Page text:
Trees are essential for the conservation of biodiversity. They provide habitats for a wide variety of species, from birds and mammals to insects and fungi. They also play a vital role in the global carbon cycle, helping to regulate the climate and reduce the impacts of climate change. In SICC, many of these gems are hidden within our golf courses. The Sindora velutina is a rare species native to Singapore and critically endangered. There are only 8 such trees in Singapore, and one of them resides in SICC.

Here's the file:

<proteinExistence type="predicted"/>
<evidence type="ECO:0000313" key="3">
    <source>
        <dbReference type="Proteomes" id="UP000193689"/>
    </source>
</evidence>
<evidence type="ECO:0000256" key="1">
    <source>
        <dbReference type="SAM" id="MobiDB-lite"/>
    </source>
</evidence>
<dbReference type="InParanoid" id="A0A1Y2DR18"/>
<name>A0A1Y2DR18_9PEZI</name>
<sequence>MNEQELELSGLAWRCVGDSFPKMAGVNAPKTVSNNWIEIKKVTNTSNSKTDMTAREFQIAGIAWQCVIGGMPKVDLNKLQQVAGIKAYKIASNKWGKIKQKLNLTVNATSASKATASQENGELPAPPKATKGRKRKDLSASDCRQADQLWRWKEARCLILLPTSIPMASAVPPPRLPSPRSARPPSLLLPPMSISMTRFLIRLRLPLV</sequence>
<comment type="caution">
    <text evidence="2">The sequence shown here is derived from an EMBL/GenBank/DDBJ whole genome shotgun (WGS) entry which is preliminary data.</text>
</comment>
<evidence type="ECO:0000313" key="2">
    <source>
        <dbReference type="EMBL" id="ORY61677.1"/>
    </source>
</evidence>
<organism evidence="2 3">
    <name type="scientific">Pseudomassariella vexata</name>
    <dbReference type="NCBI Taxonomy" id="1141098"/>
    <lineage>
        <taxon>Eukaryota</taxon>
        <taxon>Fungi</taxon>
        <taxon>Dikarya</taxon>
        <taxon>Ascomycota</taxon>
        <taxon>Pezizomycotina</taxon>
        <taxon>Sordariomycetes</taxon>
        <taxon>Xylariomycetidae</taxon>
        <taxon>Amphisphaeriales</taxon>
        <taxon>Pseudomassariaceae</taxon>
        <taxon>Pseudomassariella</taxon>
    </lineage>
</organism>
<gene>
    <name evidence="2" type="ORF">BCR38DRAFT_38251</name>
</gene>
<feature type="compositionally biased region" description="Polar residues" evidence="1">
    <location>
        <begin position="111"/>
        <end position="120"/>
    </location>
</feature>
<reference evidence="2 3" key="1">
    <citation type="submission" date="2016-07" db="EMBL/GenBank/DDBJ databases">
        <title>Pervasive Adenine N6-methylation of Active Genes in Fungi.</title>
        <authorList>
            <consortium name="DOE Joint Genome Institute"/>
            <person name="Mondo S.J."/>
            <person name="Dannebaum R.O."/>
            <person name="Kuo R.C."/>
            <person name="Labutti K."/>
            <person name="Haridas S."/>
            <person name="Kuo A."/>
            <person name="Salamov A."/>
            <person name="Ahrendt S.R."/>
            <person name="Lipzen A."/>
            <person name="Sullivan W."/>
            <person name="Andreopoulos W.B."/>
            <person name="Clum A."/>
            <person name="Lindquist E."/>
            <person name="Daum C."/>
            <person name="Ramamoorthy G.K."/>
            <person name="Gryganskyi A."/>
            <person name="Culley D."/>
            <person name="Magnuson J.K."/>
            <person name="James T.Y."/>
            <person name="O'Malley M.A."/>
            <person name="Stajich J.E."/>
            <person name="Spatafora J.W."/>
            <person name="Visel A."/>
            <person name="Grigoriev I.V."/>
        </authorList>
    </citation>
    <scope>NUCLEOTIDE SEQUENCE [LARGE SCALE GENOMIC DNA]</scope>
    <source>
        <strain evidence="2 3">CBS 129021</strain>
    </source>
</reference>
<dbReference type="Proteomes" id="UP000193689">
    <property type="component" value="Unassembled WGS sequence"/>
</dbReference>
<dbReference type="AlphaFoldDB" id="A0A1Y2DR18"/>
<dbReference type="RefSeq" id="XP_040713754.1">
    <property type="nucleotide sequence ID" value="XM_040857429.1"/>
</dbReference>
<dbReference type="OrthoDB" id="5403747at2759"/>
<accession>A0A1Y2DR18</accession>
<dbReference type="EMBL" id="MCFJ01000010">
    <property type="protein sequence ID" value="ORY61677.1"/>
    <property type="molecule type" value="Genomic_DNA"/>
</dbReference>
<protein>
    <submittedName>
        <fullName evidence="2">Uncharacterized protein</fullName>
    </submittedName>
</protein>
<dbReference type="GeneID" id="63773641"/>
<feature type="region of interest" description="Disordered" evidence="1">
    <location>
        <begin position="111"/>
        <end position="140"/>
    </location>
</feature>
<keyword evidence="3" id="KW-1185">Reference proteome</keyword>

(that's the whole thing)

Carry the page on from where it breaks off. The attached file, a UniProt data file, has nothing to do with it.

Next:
When The New Course was undergoing redevelopment, one of the core scopes for the task force was to transplant all the trees that were affected. The Arborist found a tree that could not be named during the process. To an Arborist, a tree that could not be named is often a rare species and indeed it was the endangered Sindora velutina tree. The plant species - Sindora × changiensis - is the only specimen known to grow in the wild in Singapore. A natural hybrid endemic to Singapore and is the first record of natural hybridisation in the genus Sindora. The “parents”, Sindora echinocalyx and Sindora coriacea, can be found among the trees in The New Course.